There are people who are still interested in seeing pictures of my wedding outfit, and that makes me happy, so here they come! It was high time I shared those, almost two years after the event… First I’d like to show you my inspiration mosaic again (with links to the original pages when I have them):

First raw: Heritage of Scotland, my picture, Flickr, my picture (Juliette et Justine skirt), Heritage of Scotland
Second raw: Etsy, Truly Victorian, Heritage of Scotland, Clockwork Couture
Third raw: Tumblr, Tumblr,, Recollections, Walk in wardrobe, Urban Threads
Fourth raw: Uptight Clothing, Recollections, ??, Tumblr (Alexander McQueen F/W 2006-2007), Steampunk Couture
Fifth raw: Recollections, Tumblr,, Atelier Volute, Etsy, Heritage of Scotland

And here are some of the sketches I made during the design part, when I was trying to find out what I wanted. None of them is the exact sketch of my outfit, but they inspired me, allowed me to test ideas and to communicate better with the other people involved. Some details should have made it into the final outfit but didn’t due to a lack of time or a lack of skills (or both, my lack of experience causing me to hesitate for too long).

And finally, here is what I looked like on our wedding day, with all the outfit pieces worn together.

The outfit was composed of:

  • a sleeveless top with a sweetheart neckline made from a plaid cotton (Scottish wedding dresses inspiration), that I made myself from a highly modified 50′s pattern.
  • underbust victorian style corset made of silk by Volute (sadly they’re not in business anymore…). I did the embroidery on the front panels myself.
  • a long skirt made in a very nice olive green heavy satin fabric (it’s a mix of silk and rayon) that I sewed myself. The shape is inspired by the skirts of around 1895.
  • an overskirt of bright green silk made by the people at Volute. The shape is a result of a mix of inspirations from different time periods: gothic skirts I own, bustle skirts from the 19th century, a drawing from 1890… The back can be let out to form a train or arranged in bustles with the help of three ribbons sewn inside.

Those are the main pieces, that we made especially for the wedding. They were accessorized with the following:

  • a petticoat bought on Ebay and modified to get the shape I wanted.
  • a nice dark green cardigan that I’ve had for some time and really like.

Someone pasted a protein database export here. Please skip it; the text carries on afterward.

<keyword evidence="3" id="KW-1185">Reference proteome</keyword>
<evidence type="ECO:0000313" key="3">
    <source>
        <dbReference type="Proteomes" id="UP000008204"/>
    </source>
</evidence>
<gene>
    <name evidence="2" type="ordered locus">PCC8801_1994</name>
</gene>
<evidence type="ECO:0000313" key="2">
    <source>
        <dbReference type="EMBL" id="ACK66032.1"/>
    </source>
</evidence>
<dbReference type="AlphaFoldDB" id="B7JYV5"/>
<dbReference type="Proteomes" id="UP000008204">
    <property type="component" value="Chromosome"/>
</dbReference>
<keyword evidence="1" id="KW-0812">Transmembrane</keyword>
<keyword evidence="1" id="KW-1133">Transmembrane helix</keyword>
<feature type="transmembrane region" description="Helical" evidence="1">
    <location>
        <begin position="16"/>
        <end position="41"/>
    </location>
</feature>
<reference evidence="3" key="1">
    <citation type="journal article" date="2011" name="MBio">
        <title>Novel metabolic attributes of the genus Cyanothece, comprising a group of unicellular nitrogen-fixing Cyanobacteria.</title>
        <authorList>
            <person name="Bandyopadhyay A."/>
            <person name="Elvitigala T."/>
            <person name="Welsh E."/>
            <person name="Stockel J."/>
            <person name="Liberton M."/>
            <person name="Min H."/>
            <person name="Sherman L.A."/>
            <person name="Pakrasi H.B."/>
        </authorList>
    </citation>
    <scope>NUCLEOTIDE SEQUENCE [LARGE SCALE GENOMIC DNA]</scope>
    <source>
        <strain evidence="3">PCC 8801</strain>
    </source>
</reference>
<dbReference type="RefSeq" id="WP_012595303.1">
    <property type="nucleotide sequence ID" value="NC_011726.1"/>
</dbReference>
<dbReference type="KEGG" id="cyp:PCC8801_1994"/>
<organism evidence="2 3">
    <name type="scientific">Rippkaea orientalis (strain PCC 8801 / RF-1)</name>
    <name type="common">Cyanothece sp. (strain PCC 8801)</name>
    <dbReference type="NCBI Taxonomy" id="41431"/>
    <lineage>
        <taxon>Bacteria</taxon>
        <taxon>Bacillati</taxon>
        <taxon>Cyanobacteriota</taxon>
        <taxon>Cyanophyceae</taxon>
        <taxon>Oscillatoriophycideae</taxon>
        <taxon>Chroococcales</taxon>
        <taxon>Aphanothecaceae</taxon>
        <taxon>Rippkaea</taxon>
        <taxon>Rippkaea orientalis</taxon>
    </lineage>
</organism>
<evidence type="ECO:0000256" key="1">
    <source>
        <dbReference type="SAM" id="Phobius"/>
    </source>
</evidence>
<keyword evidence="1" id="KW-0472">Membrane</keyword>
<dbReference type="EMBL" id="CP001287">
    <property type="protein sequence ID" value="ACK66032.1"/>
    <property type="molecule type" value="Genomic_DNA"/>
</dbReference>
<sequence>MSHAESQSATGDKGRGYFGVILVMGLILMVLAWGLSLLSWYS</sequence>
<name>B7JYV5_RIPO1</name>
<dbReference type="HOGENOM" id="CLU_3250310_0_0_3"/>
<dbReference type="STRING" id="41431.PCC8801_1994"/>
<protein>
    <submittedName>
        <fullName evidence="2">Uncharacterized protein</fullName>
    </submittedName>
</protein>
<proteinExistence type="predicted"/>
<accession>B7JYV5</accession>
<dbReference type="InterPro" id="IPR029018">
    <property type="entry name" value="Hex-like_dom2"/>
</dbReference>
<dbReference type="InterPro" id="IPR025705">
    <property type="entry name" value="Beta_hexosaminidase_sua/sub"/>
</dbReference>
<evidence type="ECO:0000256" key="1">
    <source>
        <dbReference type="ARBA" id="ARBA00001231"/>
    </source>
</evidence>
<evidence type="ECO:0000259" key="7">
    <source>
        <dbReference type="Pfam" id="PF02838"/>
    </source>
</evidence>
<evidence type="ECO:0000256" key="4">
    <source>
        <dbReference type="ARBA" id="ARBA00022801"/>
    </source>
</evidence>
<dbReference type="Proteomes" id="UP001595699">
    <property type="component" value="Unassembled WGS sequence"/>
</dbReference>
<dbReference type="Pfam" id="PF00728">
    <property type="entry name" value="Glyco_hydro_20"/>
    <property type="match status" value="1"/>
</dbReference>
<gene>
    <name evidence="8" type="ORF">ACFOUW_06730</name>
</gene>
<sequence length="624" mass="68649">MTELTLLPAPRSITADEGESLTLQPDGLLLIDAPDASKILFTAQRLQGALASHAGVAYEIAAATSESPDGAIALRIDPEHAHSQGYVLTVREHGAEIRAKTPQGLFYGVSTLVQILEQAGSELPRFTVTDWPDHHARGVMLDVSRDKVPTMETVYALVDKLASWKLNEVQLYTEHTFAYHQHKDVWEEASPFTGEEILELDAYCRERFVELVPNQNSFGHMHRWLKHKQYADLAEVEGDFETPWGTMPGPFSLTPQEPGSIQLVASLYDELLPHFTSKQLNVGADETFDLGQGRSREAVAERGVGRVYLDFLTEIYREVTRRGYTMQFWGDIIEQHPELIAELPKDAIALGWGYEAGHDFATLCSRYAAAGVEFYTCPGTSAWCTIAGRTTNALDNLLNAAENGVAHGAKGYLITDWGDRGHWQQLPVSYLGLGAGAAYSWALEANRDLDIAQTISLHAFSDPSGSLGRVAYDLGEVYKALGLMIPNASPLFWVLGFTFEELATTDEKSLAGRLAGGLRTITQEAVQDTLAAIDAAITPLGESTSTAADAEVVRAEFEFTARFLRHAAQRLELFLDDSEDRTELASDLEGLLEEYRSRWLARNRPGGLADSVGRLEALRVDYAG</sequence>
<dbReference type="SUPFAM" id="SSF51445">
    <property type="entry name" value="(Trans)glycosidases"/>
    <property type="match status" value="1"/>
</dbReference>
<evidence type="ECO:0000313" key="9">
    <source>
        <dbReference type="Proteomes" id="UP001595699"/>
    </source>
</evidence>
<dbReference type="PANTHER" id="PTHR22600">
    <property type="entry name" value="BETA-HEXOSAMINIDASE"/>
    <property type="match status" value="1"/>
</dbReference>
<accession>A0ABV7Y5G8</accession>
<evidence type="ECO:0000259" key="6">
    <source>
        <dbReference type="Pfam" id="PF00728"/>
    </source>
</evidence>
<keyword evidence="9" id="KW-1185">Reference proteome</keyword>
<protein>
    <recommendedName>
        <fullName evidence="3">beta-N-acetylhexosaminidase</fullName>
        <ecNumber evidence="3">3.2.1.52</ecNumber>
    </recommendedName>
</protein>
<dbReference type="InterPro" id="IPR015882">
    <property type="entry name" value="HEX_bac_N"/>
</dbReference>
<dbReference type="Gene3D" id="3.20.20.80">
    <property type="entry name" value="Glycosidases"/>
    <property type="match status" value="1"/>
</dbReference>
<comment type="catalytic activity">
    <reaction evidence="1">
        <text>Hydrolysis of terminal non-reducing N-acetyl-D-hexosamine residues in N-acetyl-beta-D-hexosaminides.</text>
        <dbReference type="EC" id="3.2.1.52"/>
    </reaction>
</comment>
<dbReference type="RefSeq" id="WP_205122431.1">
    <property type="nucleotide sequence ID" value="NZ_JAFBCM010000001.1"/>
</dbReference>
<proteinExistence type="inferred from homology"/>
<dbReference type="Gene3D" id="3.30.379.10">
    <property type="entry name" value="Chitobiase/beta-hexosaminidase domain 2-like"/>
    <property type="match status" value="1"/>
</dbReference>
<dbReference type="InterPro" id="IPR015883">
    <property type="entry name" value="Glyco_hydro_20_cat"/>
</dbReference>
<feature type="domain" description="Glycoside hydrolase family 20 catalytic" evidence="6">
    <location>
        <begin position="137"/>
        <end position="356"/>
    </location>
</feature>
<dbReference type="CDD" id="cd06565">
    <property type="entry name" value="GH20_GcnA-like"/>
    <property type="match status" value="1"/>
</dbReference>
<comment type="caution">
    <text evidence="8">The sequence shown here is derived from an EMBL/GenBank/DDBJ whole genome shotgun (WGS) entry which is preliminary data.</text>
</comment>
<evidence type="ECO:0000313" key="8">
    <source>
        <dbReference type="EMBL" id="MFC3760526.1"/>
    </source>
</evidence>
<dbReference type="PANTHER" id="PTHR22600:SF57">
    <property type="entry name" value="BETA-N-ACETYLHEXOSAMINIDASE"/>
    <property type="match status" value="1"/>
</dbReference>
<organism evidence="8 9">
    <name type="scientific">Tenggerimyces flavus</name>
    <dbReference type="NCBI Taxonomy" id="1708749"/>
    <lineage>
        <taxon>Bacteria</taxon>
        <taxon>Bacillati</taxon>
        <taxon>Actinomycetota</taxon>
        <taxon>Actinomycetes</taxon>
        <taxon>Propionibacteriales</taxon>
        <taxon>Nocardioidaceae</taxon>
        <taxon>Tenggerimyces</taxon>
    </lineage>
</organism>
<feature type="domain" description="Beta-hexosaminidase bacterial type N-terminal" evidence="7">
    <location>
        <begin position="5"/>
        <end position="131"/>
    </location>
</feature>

• since it was cold, a cream colored handmade shawl I got on Ebay. What’s fun is that it was originally handmade for a wedding by the seller, and she decided to part with it after it wasn’t of any use to her. It’s a nice cycle.
  • and for the really cold times, I wore my black wool cape on top of all this (yes I know, not the best color to complement my outfit, but I did with what I had on hand). I got that cape for my 18th birthday and it’s quite special to me.

I had planned a second overskirt (to be worn between the bright green one and my skirt) in the same plaid fabric as the top, and a high-collared lace top to wear under the sleeveless one (to remind a little bit of victorian collars). But due to my slowness and my legendary talent for procrastination, they didn’t happen. Plus the lace top was scaring me a little, it wasn’t a project to tackle as the same time as the rest of my outfit and wedding organization, I was anxious enough without trying to figure out how to make it. But in the end I loved my wedding outfit as it was. I felt beautiful and most of all, I felt like myself! And that was the point of all this in the first place. My dear husband reacted the way I was hoping when he first looked at me, he loved my outfit, and I also got very nice comments about my outfit from our guests (and Mr Robot also, but I didn’t have any part in the sewing of his outfit). And maybe one day I’ll find the motivation and an excuse to make the missing pieces (for a belated “trash the dress” photo session that we couldn’t make at the time?).

Bonus point of this modular design: it wasn’t a one time only outfit. Being able to wear it several times was one of my initial goals and I’m happy to say that it has been fulfilled. The top I wear quite often when the weather is nice enough, the corset has been worn regularly (even to work!), and I wore the skirt once for a date with my husband. I’d wear it more often as I love its shape and color, but due to its length and the fibers it isn’t the most practical piece of clothing I own. I’m thinking of making a similar skirt in cotton. The only piece that hasn’t been reused is the overskirt, but I’m sure it will happen some day. In the end the outfit cost me more than what I was planning to spend at the beginning, but at least for that price I got custom made, designed by me, in beautiful fabrics that I liked (no ugly synthetic fibers!), so I guess it’s okay. ^^

My new t-shirt

Tonight I’m going to share a project that’s quite popular on the French sewing blogs right now: a Plantain tee. It’s a free pattern released by Deer and Doe earlier this month. It’s not a shape I usually wear but I was curious and the challenge organized by Eleonore (owner of Deer and Doe) gave me the motivation I needed to try it.